EV Use Is Growing, But Where Are The Chargers?

To Drill or Not to Drill
October 14, 2022

Electric vehicle interest is growing, despite short supplies. However, even when vehicles are available, a lack of charging infrastructure or “range anxiety” keeps many customers from taking the leap. How can we help potential EV owners face this hurdle? The simple answer is to build out more charging infrastructure. The reality is, of course, more complicated. 

Last month, the Biden Administration approved plans for all 50 states and Puerto Rico and the District of Columbia to build a network of charging stations along interstate highways using $5 billion in federal funding over the next five years. However, these projects often run into roadblocks caused by outdated or even nonexistent permitting practices. Surprisingly, a Fuels Institute’s Electric Vehicle Council survey found that most states and cities have little to no public policies for public EV charging. 

“You’ve got zoning requirements and permitting processes that are not designed for this type of equipment, and so they’re trying to take outdated programs and apply it to this,” says John Eichberger, executive director at the Fuels Institute.

The guidelines can be difficult and time-consuming to navigate in areas with public policies for charging infrastructure. In some cases, charging stations can take as long as two years to complete. That’s nowhere near fast enough to support an influx of EVs. Currently, there are around 120,000 public EV chargers nationwide, serving around 1.5 million EVs. That’s only one charger for every 12 cars! Clearly, we need to move more quickly to accommodate EV growth.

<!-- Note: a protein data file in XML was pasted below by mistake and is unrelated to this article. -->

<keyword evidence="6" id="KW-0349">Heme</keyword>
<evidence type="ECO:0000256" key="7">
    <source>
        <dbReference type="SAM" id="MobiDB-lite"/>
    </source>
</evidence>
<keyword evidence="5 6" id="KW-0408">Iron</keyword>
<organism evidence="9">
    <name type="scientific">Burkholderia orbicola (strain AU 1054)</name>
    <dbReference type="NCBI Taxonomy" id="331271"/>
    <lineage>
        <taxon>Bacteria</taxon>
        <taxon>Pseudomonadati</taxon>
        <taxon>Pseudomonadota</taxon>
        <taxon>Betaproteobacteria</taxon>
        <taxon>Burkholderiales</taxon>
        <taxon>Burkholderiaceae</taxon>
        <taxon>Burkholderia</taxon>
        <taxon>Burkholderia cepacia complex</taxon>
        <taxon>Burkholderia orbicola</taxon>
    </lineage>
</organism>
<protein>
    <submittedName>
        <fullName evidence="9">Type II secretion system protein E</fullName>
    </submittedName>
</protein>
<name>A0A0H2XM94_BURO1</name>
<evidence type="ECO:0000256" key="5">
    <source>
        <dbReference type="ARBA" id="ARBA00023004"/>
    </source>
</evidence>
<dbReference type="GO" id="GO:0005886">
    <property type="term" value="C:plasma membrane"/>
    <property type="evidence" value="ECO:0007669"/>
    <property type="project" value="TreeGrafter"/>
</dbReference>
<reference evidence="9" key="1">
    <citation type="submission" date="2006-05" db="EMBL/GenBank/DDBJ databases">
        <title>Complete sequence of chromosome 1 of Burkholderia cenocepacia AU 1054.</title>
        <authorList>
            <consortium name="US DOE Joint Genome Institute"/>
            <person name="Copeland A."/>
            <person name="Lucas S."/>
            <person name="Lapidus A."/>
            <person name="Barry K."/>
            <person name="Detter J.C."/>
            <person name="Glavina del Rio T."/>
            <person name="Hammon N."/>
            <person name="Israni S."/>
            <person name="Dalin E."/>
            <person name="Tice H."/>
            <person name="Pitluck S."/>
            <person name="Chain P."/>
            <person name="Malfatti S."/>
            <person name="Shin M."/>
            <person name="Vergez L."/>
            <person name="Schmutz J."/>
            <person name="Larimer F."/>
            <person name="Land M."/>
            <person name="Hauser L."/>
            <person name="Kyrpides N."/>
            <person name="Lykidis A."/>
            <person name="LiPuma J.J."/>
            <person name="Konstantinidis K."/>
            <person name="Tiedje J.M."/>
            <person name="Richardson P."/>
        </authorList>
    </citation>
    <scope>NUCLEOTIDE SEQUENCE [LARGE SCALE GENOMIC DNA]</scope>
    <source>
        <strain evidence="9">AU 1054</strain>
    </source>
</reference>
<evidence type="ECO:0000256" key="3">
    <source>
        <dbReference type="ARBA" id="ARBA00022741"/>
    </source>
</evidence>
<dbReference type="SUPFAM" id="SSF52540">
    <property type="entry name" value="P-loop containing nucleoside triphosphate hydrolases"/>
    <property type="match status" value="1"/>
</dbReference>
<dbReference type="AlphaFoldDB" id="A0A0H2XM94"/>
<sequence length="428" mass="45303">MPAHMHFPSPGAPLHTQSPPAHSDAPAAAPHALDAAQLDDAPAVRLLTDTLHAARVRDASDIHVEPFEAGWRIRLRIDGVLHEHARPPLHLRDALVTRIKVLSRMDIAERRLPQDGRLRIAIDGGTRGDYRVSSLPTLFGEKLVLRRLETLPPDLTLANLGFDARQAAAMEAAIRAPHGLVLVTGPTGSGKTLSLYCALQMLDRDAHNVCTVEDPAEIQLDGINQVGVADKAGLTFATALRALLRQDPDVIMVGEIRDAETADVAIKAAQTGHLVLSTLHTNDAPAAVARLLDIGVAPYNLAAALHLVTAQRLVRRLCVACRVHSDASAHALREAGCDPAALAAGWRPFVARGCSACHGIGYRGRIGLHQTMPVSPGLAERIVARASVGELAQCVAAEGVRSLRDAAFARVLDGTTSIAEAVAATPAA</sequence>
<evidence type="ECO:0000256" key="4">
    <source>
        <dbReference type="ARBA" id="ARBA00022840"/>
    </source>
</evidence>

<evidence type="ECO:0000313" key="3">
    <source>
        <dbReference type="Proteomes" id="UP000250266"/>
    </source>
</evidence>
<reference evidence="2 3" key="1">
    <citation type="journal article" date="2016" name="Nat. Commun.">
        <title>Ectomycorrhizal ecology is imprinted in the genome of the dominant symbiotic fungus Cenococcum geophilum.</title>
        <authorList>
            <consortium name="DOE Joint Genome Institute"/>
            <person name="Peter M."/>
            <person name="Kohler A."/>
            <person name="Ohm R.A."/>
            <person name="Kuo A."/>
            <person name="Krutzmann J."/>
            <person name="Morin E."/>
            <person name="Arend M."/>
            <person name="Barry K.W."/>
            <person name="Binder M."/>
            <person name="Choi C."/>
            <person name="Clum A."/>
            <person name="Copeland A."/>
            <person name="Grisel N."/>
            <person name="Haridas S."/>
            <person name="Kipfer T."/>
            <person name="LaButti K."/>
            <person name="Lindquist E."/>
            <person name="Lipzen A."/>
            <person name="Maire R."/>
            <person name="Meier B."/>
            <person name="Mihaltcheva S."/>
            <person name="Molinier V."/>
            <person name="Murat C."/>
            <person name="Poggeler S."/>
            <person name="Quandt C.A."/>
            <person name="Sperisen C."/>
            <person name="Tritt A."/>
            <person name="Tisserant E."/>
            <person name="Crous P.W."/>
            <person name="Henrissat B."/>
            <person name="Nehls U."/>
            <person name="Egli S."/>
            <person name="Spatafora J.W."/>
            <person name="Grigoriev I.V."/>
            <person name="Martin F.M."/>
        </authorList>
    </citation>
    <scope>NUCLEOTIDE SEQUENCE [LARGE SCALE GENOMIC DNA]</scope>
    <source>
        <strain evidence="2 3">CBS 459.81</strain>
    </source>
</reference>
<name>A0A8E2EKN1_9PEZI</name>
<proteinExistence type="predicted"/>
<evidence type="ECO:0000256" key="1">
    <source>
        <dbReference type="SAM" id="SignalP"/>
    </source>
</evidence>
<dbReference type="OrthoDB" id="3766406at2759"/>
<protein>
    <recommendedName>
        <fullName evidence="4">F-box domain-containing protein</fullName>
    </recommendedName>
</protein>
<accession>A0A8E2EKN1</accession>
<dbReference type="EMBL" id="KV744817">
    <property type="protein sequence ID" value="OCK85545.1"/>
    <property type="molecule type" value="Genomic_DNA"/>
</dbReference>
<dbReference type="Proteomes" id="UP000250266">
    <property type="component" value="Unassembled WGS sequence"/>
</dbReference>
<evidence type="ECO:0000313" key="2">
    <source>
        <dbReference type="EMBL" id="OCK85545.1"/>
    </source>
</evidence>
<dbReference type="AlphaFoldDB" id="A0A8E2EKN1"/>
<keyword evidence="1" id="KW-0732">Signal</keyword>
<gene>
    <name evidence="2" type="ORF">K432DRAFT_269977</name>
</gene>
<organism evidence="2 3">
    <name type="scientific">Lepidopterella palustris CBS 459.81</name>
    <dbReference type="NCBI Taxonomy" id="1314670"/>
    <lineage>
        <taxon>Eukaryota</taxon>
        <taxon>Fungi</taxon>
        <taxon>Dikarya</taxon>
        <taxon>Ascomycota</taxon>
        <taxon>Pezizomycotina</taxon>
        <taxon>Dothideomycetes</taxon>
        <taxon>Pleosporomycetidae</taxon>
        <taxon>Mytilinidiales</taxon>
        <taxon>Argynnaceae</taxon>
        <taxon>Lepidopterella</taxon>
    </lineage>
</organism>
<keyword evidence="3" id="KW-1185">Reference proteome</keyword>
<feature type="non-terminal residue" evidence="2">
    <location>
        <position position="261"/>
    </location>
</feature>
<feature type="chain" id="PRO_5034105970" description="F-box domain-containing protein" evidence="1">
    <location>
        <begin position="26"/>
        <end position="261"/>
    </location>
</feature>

A lack of available charging isn’t the only barrier either. Sadly, some motorists find that even when public charging is available, they may not have a compatible charging card or smartphone app. This can create a scary scenario when drivers face the possibility of running out of battery power before finding a charging station. 

EV owners who rent their homes face further difficulties. Because they often don’t have access to residential charging, these drivers are wholly reliant on public charging stations, which, as we’ve stated, aren’t a sure thing. 

What can be done to fix these issues? Firstly, we need increased interoperability across systems, creating industry standards and enabling all EVs to connect at all types of charging stations. Secondly, state and local governments need to streamline the process for EV infrastructure permits and update zoning requirements to create more charger-friendly areas. Additionally, we’ll need up-to-date building codes to allow more chargers to be built. 

EVs will be an essential part of our future, but they won’t become mainstream until policymakers get in front of the transition to ensure “range anxiety” becomes a thing of the past.